I had only heard of one of the seven commemorated on the plaque (R.P. Nelson, who I believe has, or had, a personal memorial in the pavilion), but their stories were roughly as follows:

Sydney Askham played 5 matches in 1914, Ryan 8 between 1911 and 1914 and Tomblin 2 in 1914.  Askham, an all-rounder, had played for Wellingborough School and was killed, aged 19 at the Somme.  Ryan, a regular soldier from Roade, also played 1 match for Ireland, and died at Loos in 1915, aged 23.  Tomblin, from Brixworth, died a year later at the same age.

S.C. Adams, “a County Council clerk” and leg-break bowler, took 6-32 on his debut against Dublin University in 1926 but did not play again until 1932, when he played a further 9 times, ending his first-class career with 13 wickets at an average of 17.54.  A Gunner in the Royal Artillery, he was killed in Germany in May 1945.  Michael Cassy played in wartime matches for Northamptonshire and Oxford University and died serving with the Grenadier Guards in Italy in 1944 without making his official first-class debut.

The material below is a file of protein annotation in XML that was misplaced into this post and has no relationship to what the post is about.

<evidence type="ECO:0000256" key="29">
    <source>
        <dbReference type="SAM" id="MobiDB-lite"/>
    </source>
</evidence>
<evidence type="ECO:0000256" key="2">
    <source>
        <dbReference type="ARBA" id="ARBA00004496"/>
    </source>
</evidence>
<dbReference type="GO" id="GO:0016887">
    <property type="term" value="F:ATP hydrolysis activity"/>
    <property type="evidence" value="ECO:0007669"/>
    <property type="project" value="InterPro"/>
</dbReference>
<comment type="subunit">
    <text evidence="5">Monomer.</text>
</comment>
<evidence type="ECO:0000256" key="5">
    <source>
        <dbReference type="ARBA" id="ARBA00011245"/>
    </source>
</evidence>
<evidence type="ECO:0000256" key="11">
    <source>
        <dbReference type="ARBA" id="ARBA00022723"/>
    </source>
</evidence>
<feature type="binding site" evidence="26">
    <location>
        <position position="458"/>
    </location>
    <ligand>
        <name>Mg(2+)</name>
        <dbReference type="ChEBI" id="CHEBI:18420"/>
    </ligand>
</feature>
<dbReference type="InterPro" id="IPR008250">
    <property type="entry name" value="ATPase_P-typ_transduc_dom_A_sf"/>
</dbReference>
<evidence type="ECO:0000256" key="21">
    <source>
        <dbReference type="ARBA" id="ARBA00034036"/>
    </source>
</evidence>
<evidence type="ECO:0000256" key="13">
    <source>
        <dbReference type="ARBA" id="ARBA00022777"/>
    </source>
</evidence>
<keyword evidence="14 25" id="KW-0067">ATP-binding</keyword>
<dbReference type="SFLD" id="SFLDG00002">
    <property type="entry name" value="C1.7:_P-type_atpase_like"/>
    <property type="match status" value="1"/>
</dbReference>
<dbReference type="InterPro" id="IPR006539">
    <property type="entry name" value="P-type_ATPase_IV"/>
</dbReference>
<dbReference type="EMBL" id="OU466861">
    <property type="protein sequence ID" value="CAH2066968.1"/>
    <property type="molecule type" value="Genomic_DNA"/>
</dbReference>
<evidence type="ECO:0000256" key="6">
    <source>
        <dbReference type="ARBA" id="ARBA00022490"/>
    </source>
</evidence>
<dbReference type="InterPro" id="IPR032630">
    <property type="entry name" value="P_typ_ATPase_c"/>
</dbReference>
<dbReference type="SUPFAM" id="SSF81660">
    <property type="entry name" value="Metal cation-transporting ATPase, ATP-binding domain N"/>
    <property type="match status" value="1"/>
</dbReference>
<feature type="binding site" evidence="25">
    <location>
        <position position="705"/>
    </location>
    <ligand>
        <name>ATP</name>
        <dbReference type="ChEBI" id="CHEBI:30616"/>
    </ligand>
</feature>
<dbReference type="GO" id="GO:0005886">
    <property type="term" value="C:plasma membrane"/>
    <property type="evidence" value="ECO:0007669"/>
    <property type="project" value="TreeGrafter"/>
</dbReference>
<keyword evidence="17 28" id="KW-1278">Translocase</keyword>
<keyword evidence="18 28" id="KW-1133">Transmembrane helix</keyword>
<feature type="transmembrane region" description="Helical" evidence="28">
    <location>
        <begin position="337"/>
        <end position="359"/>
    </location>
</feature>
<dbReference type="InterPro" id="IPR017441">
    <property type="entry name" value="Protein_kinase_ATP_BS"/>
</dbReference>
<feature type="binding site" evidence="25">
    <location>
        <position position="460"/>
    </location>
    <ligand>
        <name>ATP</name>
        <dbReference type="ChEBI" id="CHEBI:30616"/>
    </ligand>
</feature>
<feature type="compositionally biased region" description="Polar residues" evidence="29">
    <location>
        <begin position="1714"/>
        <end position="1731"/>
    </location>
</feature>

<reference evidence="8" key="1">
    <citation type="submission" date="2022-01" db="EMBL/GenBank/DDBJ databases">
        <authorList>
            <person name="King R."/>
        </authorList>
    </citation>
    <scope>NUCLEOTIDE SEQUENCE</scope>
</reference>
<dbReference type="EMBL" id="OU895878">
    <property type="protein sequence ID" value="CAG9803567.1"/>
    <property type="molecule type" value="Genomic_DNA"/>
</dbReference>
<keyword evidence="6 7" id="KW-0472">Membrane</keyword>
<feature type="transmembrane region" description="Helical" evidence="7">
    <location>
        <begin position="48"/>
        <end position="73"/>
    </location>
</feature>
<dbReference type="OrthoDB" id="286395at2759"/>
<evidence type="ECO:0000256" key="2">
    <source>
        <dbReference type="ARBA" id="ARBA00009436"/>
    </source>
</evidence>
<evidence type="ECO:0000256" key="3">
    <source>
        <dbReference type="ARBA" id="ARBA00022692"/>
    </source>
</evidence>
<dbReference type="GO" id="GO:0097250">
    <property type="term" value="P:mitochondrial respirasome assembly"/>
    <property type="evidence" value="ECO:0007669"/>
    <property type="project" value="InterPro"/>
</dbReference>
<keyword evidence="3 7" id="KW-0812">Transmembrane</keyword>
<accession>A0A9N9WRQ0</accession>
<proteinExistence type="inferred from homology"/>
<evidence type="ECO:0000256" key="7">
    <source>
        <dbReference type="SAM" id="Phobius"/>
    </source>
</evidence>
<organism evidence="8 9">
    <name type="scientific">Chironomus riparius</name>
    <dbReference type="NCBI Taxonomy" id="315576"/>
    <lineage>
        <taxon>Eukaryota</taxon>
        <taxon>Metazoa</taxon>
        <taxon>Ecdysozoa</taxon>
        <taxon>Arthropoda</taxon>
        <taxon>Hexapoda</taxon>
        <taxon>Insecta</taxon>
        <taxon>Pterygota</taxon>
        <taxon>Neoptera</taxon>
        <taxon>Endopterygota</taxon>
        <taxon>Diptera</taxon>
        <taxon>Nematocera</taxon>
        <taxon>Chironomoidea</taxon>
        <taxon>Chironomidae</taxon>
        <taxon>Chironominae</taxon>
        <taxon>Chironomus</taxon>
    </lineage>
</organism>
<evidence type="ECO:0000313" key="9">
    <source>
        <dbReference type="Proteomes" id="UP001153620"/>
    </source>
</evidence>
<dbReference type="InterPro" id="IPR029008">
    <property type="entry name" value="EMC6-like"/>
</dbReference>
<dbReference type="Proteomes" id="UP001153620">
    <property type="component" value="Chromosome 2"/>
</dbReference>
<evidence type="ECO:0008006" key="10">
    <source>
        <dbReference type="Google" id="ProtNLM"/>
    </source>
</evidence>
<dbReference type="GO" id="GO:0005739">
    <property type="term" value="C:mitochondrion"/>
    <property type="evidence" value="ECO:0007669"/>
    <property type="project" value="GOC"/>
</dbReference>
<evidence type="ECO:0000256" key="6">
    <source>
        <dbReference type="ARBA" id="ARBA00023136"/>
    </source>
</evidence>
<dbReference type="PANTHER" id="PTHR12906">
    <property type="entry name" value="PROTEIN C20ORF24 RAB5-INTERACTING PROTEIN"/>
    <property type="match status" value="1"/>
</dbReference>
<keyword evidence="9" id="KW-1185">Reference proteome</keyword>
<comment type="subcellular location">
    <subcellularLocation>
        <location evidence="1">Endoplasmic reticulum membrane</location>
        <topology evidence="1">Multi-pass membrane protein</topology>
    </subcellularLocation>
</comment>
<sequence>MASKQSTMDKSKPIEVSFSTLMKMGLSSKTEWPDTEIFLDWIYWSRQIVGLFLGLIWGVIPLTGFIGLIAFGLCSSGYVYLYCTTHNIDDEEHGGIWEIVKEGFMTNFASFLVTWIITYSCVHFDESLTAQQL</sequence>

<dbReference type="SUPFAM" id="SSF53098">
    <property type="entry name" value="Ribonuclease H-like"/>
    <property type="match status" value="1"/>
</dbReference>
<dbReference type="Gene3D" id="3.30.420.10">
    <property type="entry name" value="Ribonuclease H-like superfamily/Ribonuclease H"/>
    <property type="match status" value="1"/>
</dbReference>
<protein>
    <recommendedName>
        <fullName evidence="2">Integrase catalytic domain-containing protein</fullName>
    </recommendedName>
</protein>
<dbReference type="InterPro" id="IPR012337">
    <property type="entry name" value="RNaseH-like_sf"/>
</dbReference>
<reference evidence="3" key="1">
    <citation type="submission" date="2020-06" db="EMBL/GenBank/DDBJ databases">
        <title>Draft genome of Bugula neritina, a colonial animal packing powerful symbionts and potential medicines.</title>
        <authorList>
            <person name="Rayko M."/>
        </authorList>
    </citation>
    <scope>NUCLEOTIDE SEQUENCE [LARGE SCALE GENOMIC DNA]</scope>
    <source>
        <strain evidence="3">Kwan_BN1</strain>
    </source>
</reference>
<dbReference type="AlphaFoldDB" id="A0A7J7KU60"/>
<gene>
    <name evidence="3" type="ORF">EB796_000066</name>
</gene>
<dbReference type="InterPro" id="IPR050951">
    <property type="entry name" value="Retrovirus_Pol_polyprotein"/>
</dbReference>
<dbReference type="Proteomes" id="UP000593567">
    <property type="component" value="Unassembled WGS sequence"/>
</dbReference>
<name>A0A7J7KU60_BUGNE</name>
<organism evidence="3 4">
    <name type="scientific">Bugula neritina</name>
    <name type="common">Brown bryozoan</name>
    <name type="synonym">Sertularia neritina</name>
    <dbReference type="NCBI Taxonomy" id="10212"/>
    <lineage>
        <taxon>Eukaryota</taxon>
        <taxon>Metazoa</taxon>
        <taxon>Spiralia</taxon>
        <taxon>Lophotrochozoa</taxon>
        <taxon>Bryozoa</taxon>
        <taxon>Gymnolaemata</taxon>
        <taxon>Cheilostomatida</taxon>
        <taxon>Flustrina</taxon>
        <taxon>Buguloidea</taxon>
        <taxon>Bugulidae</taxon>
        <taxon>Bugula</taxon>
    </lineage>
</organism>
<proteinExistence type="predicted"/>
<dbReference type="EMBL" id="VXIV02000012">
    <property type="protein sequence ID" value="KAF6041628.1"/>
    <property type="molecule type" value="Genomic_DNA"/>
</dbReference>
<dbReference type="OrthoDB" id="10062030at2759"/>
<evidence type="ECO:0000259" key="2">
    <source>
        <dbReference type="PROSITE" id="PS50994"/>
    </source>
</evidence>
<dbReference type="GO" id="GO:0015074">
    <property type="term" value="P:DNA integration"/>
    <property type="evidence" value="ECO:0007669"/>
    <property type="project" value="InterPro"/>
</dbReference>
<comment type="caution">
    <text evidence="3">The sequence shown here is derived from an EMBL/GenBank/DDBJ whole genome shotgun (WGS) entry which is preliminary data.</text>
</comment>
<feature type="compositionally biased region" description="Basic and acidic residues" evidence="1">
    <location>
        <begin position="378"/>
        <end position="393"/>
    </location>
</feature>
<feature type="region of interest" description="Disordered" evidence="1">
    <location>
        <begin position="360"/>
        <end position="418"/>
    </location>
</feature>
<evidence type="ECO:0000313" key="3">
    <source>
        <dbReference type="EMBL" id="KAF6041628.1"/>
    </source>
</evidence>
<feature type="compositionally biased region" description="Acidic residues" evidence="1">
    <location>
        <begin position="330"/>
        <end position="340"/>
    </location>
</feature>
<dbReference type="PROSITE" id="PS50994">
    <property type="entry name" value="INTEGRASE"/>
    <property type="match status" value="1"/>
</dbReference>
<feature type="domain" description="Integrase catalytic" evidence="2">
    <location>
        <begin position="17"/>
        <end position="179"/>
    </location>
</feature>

E.J.H. Dixon had been an Oxford blue between 1937 and 1939. According to J.D. Coldham’s 1959 History of Northamptonshire cricket, he was “a Yorkshireman, his rock-like defence was an affliction to Cambridge and, as a cool and capable captain, he led Oxford to victory in his last year“.  He played 8 games for Northants in 1939 and died on service with the R.N.V.R. in 1941, aged 25.

Nelson really deserves the chapter to himself that Coldham gives him.  A Cambridge blue and a master at Maidwell Hall preparatory school, he was offered the captaincy in 1938 when Northants were at a low ebb, having not won a match since 1935 (a feat they achieved in his second and last season in 1939). According to Coldham  “he impressed everyone with his charming personality and by the stability, self-control and tolerance of a real leader of men.  Only through reasons beyond the jurisdiction of cricketers was his reign so short“.  A second-lieutenant in the Royal Marines, he was killed at Dover in October 1940.